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Best practices for thermostat settings (5 Posts)
Best practices for thermostat settingsI live with several roommates in a 2 story house in Texas. Our electric central heat system has two thermostats and allows for separately heating the downstairs vs. upstairs. Recently we've been debating the most cost effective methods to heat the 2nd floor to 63 degrees. The temperature downstairs is considered unimportant except in terms of how it relates to the total cost of heating the upstairs as well as the stress on the heating unit.
One group contends that it makes more sense to set the downstairs thermostat to 63 degrees and let rising heat warm the upstairs. The primary reasons given are that heat produced from the upstairs vents will escape more quickly, and with closed bedroom doors, heated air will be less likely to reach a thermostat in the upstairs adjoining hallway.
The opposing argument is that using the downstairs vents to heat the upstairs will use more electricity than setting the upstairs thermostat to 63 degrees, simply because much more of the house is being warmed. The contention is that although running the upstairs heat may warm the bedrooms faster than the hallway, the air being blown out of the vents must result in air being pushed through the vents and gaps at the bottom of the doors, and thus it is a mistake to think that doors are preventing heat from reaching the thermostat. Also, since the heater doesn't run as hot when it runs for short periods of time to maintain a steady temperature, the temperature in the rooms tends to equalize with the hallway as the fan blows air out of the rooms.
And so the question in a nutshell is, does it make sense to use the downstairs thermostat to heat the upstairs, or should that primarily be the job of the upstairs unit?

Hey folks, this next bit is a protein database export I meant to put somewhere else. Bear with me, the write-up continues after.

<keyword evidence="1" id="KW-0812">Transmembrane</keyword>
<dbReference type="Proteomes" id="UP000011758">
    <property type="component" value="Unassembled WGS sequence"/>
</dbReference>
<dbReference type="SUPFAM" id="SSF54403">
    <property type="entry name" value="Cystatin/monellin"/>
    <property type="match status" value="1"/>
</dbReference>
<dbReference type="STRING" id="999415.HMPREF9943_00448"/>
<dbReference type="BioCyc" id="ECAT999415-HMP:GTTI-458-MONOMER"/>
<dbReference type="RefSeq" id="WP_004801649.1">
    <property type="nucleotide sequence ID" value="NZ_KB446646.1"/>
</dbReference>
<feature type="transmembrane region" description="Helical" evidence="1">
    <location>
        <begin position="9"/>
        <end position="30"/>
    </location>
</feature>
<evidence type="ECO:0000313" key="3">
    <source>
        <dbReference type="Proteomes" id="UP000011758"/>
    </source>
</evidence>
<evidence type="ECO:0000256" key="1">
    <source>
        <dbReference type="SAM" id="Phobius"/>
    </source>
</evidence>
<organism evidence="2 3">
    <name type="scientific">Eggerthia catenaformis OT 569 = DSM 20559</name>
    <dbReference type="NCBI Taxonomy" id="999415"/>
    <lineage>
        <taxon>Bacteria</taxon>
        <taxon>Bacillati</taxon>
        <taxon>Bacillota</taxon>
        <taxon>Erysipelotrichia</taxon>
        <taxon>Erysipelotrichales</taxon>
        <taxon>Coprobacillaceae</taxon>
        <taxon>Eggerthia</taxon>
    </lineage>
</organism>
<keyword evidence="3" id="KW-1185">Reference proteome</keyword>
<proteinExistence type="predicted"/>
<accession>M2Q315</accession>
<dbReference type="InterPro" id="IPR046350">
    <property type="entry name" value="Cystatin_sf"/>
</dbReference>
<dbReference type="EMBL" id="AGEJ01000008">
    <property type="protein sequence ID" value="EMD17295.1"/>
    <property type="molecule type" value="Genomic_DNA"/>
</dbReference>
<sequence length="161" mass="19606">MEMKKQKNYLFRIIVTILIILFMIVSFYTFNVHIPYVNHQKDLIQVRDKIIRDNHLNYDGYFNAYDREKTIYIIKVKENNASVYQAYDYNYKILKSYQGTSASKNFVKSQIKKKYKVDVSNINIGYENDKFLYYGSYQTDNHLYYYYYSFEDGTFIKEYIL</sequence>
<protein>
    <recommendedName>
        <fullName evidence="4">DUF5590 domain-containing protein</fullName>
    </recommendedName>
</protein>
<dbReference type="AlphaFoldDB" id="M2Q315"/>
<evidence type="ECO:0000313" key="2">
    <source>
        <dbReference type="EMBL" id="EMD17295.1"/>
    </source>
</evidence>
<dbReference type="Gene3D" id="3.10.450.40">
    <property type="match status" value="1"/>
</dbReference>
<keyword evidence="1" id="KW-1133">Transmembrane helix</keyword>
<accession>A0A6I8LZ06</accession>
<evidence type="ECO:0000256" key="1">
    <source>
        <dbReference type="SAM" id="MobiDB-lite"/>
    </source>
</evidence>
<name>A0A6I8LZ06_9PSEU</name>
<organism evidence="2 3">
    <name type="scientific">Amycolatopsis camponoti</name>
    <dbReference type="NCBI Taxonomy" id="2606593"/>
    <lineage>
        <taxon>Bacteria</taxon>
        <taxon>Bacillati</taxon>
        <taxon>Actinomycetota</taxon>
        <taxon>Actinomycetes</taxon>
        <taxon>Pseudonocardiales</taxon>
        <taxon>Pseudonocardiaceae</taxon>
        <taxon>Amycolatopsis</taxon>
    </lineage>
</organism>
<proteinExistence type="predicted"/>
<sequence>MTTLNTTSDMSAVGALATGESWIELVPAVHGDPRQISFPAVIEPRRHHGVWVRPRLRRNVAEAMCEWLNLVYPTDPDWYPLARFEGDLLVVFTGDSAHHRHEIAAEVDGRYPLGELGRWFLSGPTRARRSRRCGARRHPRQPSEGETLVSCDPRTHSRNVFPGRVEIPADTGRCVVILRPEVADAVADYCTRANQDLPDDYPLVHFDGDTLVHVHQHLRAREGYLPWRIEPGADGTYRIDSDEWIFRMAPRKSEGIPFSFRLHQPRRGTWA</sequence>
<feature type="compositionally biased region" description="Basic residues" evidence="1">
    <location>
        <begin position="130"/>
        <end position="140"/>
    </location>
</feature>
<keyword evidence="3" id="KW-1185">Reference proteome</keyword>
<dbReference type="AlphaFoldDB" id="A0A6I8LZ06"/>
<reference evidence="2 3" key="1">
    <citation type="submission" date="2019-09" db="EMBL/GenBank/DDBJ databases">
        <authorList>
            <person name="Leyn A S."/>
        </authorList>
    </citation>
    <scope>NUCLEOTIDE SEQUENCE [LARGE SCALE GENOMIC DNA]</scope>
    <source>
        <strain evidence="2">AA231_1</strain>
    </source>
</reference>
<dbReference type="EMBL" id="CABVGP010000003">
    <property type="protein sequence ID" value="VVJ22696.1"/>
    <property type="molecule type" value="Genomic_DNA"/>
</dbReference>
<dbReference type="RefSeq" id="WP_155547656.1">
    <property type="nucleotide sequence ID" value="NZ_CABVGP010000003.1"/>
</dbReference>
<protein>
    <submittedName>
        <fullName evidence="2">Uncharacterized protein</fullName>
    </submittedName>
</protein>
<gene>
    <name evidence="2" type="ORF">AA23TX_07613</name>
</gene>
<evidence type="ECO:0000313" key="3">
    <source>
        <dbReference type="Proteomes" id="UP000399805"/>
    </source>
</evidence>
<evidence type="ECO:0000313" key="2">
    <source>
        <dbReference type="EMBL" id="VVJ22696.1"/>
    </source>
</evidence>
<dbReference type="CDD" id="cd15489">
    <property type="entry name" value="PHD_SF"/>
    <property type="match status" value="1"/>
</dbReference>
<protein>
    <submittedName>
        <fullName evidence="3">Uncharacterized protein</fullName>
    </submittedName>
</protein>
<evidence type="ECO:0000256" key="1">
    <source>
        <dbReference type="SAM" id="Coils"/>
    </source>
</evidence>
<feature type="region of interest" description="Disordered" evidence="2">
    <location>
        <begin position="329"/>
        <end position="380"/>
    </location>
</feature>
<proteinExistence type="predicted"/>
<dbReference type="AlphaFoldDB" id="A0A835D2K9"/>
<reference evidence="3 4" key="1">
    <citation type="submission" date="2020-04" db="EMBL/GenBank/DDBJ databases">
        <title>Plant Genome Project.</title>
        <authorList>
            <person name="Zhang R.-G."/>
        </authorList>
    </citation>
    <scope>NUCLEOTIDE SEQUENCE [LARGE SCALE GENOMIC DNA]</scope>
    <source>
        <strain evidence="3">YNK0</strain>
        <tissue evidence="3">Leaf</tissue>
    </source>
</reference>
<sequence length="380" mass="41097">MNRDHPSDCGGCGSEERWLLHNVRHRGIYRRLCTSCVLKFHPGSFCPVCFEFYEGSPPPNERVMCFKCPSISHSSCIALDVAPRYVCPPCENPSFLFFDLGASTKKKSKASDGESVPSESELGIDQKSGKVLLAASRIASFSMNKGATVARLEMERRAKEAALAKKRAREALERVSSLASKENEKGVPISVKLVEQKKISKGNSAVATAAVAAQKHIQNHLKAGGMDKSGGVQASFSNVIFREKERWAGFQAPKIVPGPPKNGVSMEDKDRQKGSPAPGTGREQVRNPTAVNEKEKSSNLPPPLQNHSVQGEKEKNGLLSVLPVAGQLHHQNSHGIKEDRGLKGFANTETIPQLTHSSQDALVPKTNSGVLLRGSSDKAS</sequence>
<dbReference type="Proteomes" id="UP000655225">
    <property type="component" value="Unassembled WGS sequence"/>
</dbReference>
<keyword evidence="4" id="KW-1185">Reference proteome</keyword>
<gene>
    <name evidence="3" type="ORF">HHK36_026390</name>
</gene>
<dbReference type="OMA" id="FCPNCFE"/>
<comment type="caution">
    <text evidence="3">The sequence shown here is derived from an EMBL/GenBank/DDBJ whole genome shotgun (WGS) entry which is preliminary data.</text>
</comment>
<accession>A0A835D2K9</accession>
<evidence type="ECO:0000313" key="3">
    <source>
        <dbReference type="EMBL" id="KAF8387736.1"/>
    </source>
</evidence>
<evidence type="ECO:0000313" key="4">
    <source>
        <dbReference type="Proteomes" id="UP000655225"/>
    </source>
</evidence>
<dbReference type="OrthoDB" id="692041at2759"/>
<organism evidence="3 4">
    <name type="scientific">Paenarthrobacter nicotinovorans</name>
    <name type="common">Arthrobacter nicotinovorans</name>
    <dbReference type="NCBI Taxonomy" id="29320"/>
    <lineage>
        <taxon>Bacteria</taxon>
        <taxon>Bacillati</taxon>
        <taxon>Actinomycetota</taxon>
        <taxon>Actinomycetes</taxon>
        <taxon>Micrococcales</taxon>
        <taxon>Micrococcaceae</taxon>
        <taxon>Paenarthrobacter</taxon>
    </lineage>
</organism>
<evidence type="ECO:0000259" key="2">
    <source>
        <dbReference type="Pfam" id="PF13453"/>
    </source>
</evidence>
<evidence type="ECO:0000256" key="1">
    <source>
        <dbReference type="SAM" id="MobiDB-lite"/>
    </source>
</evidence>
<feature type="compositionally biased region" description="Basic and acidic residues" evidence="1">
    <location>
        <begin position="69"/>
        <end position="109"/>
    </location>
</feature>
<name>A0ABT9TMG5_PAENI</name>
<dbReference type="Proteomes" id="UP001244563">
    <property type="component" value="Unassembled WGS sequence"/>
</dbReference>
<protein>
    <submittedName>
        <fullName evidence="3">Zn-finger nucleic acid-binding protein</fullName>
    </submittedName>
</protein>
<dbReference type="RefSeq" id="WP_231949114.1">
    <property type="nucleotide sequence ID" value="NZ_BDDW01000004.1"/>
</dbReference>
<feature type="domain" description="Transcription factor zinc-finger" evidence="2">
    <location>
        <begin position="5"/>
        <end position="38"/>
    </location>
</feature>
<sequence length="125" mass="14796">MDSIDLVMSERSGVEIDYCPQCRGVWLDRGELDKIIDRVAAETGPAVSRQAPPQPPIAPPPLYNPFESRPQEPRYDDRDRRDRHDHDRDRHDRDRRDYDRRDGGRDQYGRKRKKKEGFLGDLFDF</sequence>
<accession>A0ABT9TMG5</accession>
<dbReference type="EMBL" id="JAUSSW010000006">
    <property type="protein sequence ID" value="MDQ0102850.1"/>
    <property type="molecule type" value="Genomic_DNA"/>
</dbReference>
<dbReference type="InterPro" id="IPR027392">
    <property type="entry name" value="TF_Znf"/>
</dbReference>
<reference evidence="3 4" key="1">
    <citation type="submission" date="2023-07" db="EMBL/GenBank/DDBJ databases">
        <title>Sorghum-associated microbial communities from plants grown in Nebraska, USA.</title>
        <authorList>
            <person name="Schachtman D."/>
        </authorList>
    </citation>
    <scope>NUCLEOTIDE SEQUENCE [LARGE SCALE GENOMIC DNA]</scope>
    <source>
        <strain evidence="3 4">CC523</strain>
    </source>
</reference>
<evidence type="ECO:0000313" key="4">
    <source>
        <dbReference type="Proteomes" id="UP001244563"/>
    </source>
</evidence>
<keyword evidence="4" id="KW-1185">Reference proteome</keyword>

What type of heatIt sounds like you have a forced air heat pump?
Are the ducts in an uninsulated attic?
heat pump with ducts in atticYes, it's a forced air heat pump. The attic is insulated, though it certainly gets cooler than the house. I should probably add that the heater is turned off completely at night, so the attic temperature typically gets some help from sunlight during heating hours. Thanks for your reply.
Speaking of two resolutionsRunning both thermostats in conjunction will be less stress to the heating unit. Forcing the downstairs thermostat to heat the whole house is only making the heat source run longer.
A btu is a btu so I really don't see a matter of cost savings being more by only using one thermostat regardless of upper or lower floor saving money on the electric bill.
Shutting the heat off at night is only increasing the load in the morning, and decreasing comfort.
Setback only saves money if you are gone for extended periods....days weeks not hours. Or when the dwelling is so poorly insulated it cools rapidly.
Remember when a house cools so does any objects with mass that retain heat also. The furnace may get the air temp up to set point, but objects that have cooled during setback will lag in their recovery causing air temps to cool more rapidly making the furnace cycle more until an equilibrium is reached. We call this MRT (mean radiant temperature) this term is what defines comfort.
Your best bet is to maintain a set temperature, and let it ride.
If you think about it if the downstairs contributes to heating the upstairs depending on how open the floor plan is the upstairs thermostat will be satisfied causing the upstairs zone to turn off anyway.
If you are looking to save money, and sacrifice comfort turn the thermostats down to 60, and grab a blanket or a sweater, and live with it.This post was edited by an admin on December 10, 2013 5:49 PM.
AgreedWhat Gordy says is especially true of heat pumps. They are very inefficient when overworked. I would go with a lower fixed setting.